Three other U.S. premieres that I described in my previous blog also captured my imagination. I found myself thinking that the drop-dead gorgeous Ayon Triton III stereo tube integrated amplifier ($12,500) would really look great on my equipment rack, and I could see myself living with the new DALI Epicon 6 Reference loudspeaker ($15,000/pair), with its unique Linear Drive Magnet system. I also thought, “Wouldn’t my wife just love the small KEF LS50s ($1500/pair) as the basis for her system in another room of the house?” (Heretofore, previous attempts to give my wife audio components as gifts have not been well received)

Several rooms that did not offer any U.S. product premieres produced compelling sound despite challenging conditions. One of the most outstanding was a small room upstairs that shouldn’t have worked as well as it did. Master acoustician Bob Hodas did his magic here, installing his custom isolation-wall, RPG Harmonix K diffusers, and Ikea rugs hung on coat racks (to control early-arrival reflections). As a result, the relatively large Focal Scala Utopias ($32,500), mounted on 10″ Sound Anchor stands ($1200), sounded incredibly lifelike and natural with beautiful timbres, extended highs, powerful dynamics, and low coloration. The sound was so good that I preferred it to that of Hodas’ fine room last year, in spite of the fact that Hodas was using smaller Focal speakers (Diablo Utopias) in 2011, which, I would have guessed, should have worked better in a room this size. The front-end was an Otari 1/2″ reel-to-reel tape deck along with some terrific Tape Project tapes, VTL’s 6.5 Signature linestage ($11,500) and 450 Signature Series III amplifiers ($18,000/pair), Tara Labs’ Onyx cables, and a Ground 1 Torus power conditioner. An Electrocompaniet DVD player handled digital playback chores.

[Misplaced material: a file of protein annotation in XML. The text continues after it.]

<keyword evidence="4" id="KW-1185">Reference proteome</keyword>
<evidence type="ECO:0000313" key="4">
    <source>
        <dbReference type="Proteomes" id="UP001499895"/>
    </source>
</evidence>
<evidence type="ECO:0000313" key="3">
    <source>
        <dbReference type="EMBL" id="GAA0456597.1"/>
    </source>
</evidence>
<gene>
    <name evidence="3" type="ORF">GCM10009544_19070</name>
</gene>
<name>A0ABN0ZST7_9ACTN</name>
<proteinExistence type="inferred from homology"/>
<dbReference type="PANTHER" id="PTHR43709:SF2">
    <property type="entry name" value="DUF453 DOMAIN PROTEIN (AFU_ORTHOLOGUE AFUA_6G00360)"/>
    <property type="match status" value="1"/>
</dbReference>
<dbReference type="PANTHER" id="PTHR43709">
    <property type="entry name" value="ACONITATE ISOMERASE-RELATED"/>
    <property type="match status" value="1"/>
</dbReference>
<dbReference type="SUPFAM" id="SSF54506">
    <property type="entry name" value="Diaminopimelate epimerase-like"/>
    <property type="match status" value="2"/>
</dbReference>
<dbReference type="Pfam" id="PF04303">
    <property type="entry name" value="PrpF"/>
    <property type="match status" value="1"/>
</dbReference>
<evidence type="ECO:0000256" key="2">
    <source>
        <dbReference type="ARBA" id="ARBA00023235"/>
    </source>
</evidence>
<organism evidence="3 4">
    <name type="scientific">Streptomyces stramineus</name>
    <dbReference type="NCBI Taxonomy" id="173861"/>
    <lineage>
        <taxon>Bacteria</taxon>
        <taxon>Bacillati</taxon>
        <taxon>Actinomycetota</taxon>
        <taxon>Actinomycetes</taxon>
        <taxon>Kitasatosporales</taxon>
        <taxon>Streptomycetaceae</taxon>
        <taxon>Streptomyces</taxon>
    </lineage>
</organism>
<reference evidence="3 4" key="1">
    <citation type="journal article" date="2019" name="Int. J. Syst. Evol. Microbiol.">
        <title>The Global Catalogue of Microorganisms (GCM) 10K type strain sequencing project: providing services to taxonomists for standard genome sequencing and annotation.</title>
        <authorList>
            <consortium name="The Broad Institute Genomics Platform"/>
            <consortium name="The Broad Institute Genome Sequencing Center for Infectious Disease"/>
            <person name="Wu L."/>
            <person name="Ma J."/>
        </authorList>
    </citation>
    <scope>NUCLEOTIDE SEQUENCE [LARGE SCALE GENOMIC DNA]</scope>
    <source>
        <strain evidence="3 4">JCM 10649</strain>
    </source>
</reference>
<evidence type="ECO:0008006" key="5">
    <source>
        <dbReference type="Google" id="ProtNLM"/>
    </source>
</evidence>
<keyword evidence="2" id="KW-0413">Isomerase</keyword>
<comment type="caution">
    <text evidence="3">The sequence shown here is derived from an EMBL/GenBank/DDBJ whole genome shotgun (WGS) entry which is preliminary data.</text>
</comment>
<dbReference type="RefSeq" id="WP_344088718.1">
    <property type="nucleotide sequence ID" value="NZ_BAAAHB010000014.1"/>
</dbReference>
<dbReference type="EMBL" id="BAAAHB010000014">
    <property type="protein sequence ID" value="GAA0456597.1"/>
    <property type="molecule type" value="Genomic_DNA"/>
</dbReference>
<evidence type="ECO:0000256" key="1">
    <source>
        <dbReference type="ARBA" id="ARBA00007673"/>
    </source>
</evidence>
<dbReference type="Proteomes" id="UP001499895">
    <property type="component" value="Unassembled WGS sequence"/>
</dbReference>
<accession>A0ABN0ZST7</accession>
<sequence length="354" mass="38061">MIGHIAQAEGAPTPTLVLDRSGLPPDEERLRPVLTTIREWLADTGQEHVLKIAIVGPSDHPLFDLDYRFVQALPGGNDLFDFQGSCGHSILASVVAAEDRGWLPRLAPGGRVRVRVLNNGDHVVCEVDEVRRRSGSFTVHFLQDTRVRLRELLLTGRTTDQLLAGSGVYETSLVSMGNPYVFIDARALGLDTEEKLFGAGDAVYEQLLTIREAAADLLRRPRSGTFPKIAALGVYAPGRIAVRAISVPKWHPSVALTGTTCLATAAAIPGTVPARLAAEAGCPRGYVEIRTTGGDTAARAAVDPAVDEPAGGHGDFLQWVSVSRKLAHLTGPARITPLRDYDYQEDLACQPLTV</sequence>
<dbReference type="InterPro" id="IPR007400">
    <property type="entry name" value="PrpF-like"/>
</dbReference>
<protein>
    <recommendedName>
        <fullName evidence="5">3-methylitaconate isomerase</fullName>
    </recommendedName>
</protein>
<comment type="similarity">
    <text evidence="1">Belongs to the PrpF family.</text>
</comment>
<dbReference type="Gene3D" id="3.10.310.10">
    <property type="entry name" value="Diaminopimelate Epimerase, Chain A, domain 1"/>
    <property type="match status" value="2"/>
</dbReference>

A few more of the smaller rooms were particularly noteworthy. Last year I found myself enthralled by the Magico Q1 loudspeakers ($26,500), and I was somewhat hesitant to audition them again at CAS since it took me the better part of 2012 to stop thinking about them. The good news (or perhaps bad news for me) is that they sounded even better this year in an even smaller, more acoustically challenging room! The Q1s seemed to lock in with the Constellation Virgo preamplifier ($19,000) and Centaur amplifier ($24,000), Auraliti’s L1000 Media Server ($4000) and DAC ($TBD), and MIT’s outstanding Oracle MA-X cables and interconnects. The end result was that the Q1 sounded even more transparent, dynamic, and focused with an astonishingly low noise floor and deeper and more controlled bass. I’ve been daydreaming about them again since the show.